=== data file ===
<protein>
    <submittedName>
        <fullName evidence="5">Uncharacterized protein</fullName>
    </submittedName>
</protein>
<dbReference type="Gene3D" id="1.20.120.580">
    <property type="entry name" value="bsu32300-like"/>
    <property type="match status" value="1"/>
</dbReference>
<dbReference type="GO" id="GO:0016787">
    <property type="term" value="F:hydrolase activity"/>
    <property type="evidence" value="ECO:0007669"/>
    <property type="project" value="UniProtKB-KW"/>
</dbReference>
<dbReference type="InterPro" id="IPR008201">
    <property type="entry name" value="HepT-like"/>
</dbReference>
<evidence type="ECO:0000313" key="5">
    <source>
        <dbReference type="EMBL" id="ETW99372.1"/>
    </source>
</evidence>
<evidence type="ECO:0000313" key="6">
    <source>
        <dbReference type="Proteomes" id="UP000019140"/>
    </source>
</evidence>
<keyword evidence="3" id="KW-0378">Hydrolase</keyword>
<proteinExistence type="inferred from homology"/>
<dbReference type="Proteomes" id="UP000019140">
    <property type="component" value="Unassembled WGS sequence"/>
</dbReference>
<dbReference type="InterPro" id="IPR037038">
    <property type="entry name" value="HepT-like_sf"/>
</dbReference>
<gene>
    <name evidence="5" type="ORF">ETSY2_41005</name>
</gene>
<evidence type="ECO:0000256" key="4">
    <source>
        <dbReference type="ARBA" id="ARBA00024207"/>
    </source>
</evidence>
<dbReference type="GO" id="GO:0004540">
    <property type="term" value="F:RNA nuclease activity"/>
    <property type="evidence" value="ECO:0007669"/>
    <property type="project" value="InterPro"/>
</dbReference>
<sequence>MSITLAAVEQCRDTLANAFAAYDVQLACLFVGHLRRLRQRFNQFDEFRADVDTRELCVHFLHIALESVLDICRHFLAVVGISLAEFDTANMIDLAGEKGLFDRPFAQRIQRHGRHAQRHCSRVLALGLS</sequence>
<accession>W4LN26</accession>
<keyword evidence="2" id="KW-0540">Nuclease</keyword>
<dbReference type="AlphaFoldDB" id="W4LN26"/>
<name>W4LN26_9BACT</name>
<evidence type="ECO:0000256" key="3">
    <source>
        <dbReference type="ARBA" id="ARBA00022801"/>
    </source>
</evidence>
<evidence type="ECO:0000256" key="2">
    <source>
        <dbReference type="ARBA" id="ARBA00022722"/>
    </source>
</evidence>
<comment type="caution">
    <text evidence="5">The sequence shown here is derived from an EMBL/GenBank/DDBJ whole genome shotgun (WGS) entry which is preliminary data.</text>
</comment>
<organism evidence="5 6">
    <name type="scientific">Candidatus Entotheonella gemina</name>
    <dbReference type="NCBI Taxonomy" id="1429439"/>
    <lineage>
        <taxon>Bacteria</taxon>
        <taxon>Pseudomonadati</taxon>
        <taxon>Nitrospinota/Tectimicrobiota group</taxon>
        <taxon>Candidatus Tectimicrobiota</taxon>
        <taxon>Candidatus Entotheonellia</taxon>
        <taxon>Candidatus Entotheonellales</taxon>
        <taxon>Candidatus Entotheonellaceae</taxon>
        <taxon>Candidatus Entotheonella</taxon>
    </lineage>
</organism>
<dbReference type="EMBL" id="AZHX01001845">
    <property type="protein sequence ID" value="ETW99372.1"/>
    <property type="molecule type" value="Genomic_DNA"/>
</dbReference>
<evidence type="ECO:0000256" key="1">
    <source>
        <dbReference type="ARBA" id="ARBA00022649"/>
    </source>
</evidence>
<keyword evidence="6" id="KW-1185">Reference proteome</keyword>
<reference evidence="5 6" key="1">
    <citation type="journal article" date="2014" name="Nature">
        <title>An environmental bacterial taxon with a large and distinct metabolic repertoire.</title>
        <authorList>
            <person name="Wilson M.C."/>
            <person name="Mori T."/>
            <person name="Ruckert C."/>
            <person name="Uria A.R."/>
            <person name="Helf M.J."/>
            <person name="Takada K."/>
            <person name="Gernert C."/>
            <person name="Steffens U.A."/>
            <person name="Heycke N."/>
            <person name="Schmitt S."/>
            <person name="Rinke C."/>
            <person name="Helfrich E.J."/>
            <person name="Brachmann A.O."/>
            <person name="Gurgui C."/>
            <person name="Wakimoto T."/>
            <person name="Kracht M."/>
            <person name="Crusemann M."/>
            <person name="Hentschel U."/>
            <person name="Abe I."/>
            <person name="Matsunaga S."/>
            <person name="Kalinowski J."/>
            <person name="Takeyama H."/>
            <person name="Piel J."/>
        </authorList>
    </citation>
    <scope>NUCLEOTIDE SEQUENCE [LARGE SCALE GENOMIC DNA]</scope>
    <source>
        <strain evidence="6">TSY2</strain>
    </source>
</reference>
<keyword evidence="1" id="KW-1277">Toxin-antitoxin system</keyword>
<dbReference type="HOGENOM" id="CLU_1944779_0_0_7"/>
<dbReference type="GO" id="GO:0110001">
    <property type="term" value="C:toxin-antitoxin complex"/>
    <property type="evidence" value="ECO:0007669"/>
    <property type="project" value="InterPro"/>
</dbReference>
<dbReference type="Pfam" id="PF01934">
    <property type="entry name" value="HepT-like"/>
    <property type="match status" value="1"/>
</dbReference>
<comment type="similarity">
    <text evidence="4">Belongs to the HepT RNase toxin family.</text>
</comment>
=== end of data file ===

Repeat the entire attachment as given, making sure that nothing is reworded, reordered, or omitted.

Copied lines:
<protein>
    <submittedName>
        <fullName evidence="5">Uncharacterized protein</fullName>
    </submittedName>
</protein>
<dbReference type="Gene3D" id="1.20.120.580">
    <property type="entry name" value="bsu32300-like"/>
    <property type="match status" value="1"/>
</dbReference>
<dbReference type="GO" id="GO:0016787">
    <property type="term" value="F:hydrolase activity"/>
    <property type="evidence" value="ECO:0007669"/>
    <property type="project" value="UniProtKB-KW"/>
</dbReference>
<dbReference type="InterPro" id="IPR008201">
    <property type="entry name" value="HepT-like"/>
</dbReference>
<evidence type="ECO:0000313" key="5">
    <source>
        <dbReference type="EMBL" id="ETW99372.1"/>
    </source>
</evidence>
<evidence type="ECO:0000313" key="6">
    <source>
        <dbReference type="Proteomes" id="UP000019140"/>
    </source>
</evidence>
<keyword evidence="3" id="KW-0378">Hydrolase</keyword>
<proteinExistence type="inferred from homology"/>
<dbReference type="Proteomes" id="UP000019140">
    <property type="component" value="Unassembled WGS sequence"/>
</dbReference>
<dbReference type="InterPro" id="IPR037038">
    <property type="entry name" value="HepT-like_sf"/>
</dbReference>
<gene>
    <name evidence="5" type="ORF">ETSY2_41005</name>
</gene>
<evidence type="ECO:0000256" key="4">
    <source>
        <dbReference type="ARBA" id="ARBA00024207"/>
    </source>
</evidence>
<dbReference type="GO" id="GO:0004540">
    <property type="term" value="F:RNA nuclease activity"/>
    <property type="evidence" value="ECO:0007669"/>
    <property type="project" value="InterPro"/>
</dbReference>
<sequence>MSITLAAVEQCRDTLANAFAAYDVQLACLFVGHLRRLRQRFNQFDEFRADVDTRELCVHFLHIALESVLDICRHFLAVVGISLAEFDTANMIDLAGEKGLFDRPFAQRIQRHGRHAQRHCSRVLALGLS</sequence>
<accession>W4LN26</accession>
<keyword evidence="2" id="KW-0540">Nuclease</keyword>
<dbReference type="AlphaFoldDB" id="W4LN26"/>
<name>W4LN26_9BACT</name>
<evidence type="ECO:0000256" key="3">
    <source>
        <dbReference type="ARBA" id="ARBA00022801"/>
    </source>
</evidence>
<evidence type="ECO:0000256" key="2">
    <source>
        <dbReference type="ARBA" id="ARBA00022722"/>
    </source>
</evidence>
<comment type="caution">
    <text evidence="5">The sequence shown here is derived from an EMBL/GenBank/DDBJ whole genome shotgun (WGS) entry which is preliminary data.</text>
</comment>
<organism evidence="5 6">
    <name type="scientific">Candidatus Entotheonella gemina</name>
    <dbReference type="NCBI Taxonomy" id="1429439"/>
    <lineage>
        <taxon>Bacteria</taxon>
        <taxon>Pseudomonadati</taxon>
        <taxon>Nitrospinota/Tectimicrobiota group</taxon>
        <taxon>Candidatus Tectimicrobiota</taxon>
        <taxon>Candidatus Entotheonellia</taxon>
        <taxon>Candidatus Entotheonellales</taxon>
        <taxon>Candidatus Entotheonellaceae</taxon>
        <taxon>Candidatus Entotheonella</taxon>
    </lineage>
</organism>
<dbReference type="EMBL" id="AZHX01001845">
    <property type="protein sequence ID" value="ETW99372.1"/>
    <property type="molecule type" value="Genomic_DNA"/>
</dbReference>
<evidence type="ECO:0000256" key="1">
    <source>
        <dbReference type="ARBA" id="ARBA00022649"/>
    </source>
</evidence>
<keyword evidence="6" id="KW-1185">Reference proteome</keyword>
<reference evidence="5 6" key="1">
    <citation type="journal article" date="2014" name="Nature">
        <title>An environmental bacterial taxon with a large and distinct metabolic repertoire.</title>
        <authorList>
            <person name="Wilson M.C."/>
            <person name="Mori T."/>
            <person name="Ruckert C."/>
            <person name="Uria A.R."/>
            <person name="Helf M.J."/>
            <person name="Takada K."/>
            <person name="Gernert C."/>
            <person name="Steffens U.A."/>
            <person name="Heycke N."/>
            <person name="Schmitt S."/>
            <person name="Rinke C."/>
            <person name="Helfrich E.J."/>
            <person name="Brachmann A.O."/>
            <person name="Gurgui C."/>
            <person name="Wakimoto T."/>
            <person name="Kracht M."/>
            <person name="Crusemann M."/>
            <person name="Hentschel U."/>
            <person name="Abe I."/>
            <person name="Matsunaga S."/>
            <person name="Kalinowski J."/>
            <person name="Takeyama H."/>
            <person name="Piel J."/>
        </authorList>
    </citation>
    <scope>NUCLEOTIDE SEQUENCE [LARGE SCALE GENOMIC DNA]</scope>
    <source>
        <strain evidence="6">TSY2</strain>
    </source>
</reference>
<keyword evidence="1" id="KW-1277">Toxin-antitoxin system</keyword>
<dbReference type="HOGENOM" id="CLU_1944779_0_0_7"/>
<dbReference type="GO" id="GO:0110001">
    <property type="term" value="C:toxin-antitoxin complex"/>
    <property type="evidence" value="ECO:0007669"/>
    <property type="project" value="InterPro"/>
</dbReference>
<dbReference type="Pfam" id="PF01934">
    <property type="entry name" value="HepT-like"/>
    <property type="match status" value="1"/>
</dbReference>
<comment type="similarity">
    <text evidence="4">Belongs to the HepT RNase toxin family.</text>
</comment>